Capacative Reactance calculation

Discussion in 'Homework Help' started by JDR04, Aug 20, 2012.

  1. JDR04

    Thread Starter Active Member

    May 5, 2011
    339
    4
    Hi Folks, any help on this one will be appreciated.

    I'm given a circuit that has a 200mF capacitor connected in series with a 2 Mohm resistor.

    The question is, calculate the capacitave impedance.

    As far as I understand it, I need a frequency to calculate the capacative reactance as Xc is part of the formula??

    Z = R squared x Xc squared and then answer squared again.

    Am I missing something here.Your help will be appreciated. JDR04:confused:
     
  2. #12

    Expert

    Nov 30, 2010
    16,284
    6,797
    Xc=1/(2PiFC)

    again, the simple form.
     
  3. Papabravo

    Expert

    Feb 24, 2006
    10,144
    1,790
    The impedance, Z = R + jXc, where j is the imaginary unit.

    The magnitude of the impedance |Z| = SQRT(R^2 + Xc^2)

    The argument of Z = arctan(Xc/R)
     
  4. WBahn

    Moderator

    Mar 31, 2012
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    The term "capacitive impedance" is confusing as it implies that you should, or at least could, get a different answer than if asked to find the "impedance".
     
  5. Papabravo

    Expert

    Feb 24, 2006
    10,144
    1,790
    The terms "inductive impedance" and capacitative impedance" sound like poor tanslations into English. Le'ts be clear and precise:

    Inductive Reactance is a real number equal to ωL
    Capacitative Reactance is also a real number equal to 1/ωC

    Impedance is a complex number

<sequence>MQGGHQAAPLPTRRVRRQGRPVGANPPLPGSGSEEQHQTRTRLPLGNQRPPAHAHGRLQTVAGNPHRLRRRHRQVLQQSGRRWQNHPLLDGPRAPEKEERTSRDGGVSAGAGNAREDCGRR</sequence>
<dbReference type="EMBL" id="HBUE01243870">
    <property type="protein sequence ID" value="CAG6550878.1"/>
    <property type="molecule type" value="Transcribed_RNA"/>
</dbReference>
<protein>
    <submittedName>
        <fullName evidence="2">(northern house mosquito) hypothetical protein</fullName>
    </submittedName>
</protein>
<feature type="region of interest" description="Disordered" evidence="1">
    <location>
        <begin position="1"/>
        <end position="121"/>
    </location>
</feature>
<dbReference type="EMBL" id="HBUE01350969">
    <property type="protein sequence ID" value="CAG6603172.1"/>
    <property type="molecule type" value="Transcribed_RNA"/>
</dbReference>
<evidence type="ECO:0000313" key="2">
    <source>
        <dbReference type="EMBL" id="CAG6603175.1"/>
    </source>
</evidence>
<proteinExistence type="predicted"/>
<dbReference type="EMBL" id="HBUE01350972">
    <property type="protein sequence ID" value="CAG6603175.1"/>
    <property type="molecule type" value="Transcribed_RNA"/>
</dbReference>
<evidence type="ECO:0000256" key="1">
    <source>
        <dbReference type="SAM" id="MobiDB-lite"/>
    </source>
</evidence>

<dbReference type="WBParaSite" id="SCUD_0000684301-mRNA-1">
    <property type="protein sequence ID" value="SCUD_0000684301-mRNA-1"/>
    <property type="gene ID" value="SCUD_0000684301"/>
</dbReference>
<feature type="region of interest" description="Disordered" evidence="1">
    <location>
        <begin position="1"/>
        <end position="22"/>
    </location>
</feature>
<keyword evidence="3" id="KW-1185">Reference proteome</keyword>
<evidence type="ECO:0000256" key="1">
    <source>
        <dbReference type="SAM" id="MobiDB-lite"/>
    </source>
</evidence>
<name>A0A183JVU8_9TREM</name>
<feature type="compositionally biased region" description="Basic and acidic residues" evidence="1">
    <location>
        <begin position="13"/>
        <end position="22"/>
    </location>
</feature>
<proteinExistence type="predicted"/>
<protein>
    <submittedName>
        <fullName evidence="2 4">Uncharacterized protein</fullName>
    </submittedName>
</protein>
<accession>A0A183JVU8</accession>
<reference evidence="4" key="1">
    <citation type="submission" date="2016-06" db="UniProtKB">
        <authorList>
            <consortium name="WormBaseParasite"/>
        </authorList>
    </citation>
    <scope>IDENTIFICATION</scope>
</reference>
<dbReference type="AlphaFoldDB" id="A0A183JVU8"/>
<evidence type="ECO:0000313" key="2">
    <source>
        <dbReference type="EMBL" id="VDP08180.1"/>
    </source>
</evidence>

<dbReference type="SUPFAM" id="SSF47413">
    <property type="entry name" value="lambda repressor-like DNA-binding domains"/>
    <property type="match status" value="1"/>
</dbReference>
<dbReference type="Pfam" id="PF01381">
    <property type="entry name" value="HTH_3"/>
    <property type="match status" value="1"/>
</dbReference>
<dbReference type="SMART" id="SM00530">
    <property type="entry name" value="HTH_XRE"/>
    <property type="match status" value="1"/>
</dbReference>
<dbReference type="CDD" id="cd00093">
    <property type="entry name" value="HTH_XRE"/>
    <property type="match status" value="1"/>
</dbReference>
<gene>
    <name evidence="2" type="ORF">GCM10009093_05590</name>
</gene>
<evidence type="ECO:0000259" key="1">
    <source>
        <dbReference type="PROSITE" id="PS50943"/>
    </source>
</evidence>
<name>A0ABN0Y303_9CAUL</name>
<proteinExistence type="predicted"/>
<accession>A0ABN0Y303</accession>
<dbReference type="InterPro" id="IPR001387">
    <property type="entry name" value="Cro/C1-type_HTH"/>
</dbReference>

The magnitude of impedance is a real number
    The argument of impedance is a real number

    The word impedance needs no qualifiers -- it stands on its own just fine thanks very much.
     
    #12 likes this.
  6. WBahn

    Moderator

    Mar 31, 2012
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    And, paralleling a discussion in another thread, whether capacitive reactance is (1/ωC) or (-1/ωC) depends on which school of thought you belong to.

    I strongly prefer the latter, because it just makes the math and the logic so much cleaner and simpler. But, regardless of which someone prefers, they need to be aware of both and then strive to make sure that they know, from the context, which definition someone is using. It can be tough.
     
  7. Papabravo

    Expert

    Feb 24, 2006
    10,144
    1,790
    The sign of the capacitative reactance comes about when the rotation operator -j, aka the imaginary unit, is applied to the quantity 1/ωC

    Yes it can be difficult, and even more so without basic math skills which was the subject of another thread about how much math was required to do...
     
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